Because they think torturing their characters is a hoot.
I wasn’t a fan of Fargo to begin with, but as the years have on and people have raved and raved about it, I’ve grown to like it less, it’s still better then a great deal of films, but it is near the bottom of the list of Coen Bros films for me.
fargo isn’t my favorite of theirs…. its also been a while since i’ve seen it. however, i have some family from minnesota and it makes me laugh just thinking about them. if you’ve spent time there or listened to garrison keillor talk about lake wobegon it might have an added effect. the movie didn’t really stick in my mind except for the ending with the wood chipper in the snow…. terrifying.
how you feel about fargo was how i felt about the big lebowski. finally saw it this year. it was good and everything. i’m just sick of everyone talking about it. but maybe one should watch it with a white russian and a joint? but you know… it does have that california vibe.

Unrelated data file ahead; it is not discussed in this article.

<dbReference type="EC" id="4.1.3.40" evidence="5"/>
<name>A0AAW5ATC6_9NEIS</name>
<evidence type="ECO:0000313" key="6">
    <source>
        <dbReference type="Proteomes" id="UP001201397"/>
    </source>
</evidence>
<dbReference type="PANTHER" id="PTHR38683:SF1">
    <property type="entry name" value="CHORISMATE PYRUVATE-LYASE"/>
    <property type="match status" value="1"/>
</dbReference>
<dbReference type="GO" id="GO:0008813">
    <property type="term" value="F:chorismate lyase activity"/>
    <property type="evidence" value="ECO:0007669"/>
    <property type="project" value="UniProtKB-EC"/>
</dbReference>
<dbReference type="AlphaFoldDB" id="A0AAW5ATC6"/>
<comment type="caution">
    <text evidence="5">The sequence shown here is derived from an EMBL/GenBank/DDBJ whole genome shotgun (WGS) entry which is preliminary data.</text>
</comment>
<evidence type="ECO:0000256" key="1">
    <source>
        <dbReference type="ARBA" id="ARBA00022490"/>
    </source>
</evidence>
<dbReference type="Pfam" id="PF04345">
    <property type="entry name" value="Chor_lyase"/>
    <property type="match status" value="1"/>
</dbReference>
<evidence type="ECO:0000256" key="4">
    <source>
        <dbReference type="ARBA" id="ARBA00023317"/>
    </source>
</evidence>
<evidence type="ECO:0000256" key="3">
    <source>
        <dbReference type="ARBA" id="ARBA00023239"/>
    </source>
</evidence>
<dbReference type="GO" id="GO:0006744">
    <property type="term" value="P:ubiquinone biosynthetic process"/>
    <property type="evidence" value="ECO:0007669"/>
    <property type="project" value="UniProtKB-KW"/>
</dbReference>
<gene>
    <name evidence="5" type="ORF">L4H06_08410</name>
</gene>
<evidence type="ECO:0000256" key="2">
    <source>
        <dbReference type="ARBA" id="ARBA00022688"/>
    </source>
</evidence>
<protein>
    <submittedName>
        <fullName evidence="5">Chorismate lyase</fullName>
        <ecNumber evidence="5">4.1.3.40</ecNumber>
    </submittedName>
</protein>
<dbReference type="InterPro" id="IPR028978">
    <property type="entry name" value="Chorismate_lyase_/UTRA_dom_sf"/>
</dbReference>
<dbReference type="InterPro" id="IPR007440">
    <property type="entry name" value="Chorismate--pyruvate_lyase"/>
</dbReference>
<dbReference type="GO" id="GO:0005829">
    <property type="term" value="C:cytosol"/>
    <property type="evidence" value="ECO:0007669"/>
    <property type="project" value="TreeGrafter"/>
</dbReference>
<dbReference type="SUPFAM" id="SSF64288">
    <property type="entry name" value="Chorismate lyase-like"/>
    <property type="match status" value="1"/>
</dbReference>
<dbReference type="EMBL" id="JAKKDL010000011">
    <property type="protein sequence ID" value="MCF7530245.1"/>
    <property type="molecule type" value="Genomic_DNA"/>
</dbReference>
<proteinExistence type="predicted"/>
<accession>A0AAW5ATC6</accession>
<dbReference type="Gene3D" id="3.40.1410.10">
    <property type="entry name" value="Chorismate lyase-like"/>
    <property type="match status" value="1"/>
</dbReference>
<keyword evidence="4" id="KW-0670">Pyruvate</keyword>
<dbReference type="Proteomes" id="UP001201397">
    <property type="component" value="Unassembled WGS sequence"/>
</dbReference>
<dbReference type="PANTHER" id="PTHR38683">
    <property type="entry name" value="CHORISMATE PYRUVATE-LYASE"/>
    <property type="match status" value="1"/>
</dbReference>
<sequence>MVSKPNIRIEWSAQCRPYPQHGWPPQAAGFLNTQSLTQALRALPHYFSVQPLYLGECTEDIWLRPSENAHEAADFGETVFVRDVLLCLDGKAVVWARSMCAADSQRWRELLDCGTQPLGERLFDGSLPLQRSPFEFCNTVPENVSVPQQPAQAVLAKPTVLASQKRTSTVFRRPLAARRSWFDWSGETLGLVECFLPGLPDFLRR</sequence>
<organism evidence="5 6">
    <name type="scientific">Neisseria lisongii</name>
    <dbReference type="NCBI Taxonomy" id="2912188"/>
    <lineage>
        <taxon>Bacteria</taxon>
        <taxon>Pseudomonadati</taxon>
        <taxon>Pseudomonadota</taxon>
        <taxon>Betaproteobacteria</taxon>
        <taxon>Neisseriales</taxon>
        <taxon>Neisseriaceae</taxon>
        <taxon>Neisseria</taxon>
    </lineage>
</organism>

barton fink was great and disturbing. raising arizona and o brother… its been a while since i’ve seen them.
i like that their movies have a sense of place, accents, temperature, location etc.
no country for old men – i forgot that it was their film. for me it stands on its own. the movie speaks louder than the auteur(s) which i think is impressive and important. they must have taken a lot of risk with it. its so ruthless i don’t remember any quirkiness to it which i think is a trait of their films. its not my favorite but it may require further consideration etc.
a serious man is my favorite. although its been my impression that not many people actually like this film because they think its boring. it does run on the slow pacing side and to them i just say with big doey eyes … look at the parking lot, larry! his brother with the journal and the cyst…. that was pretty disturbing.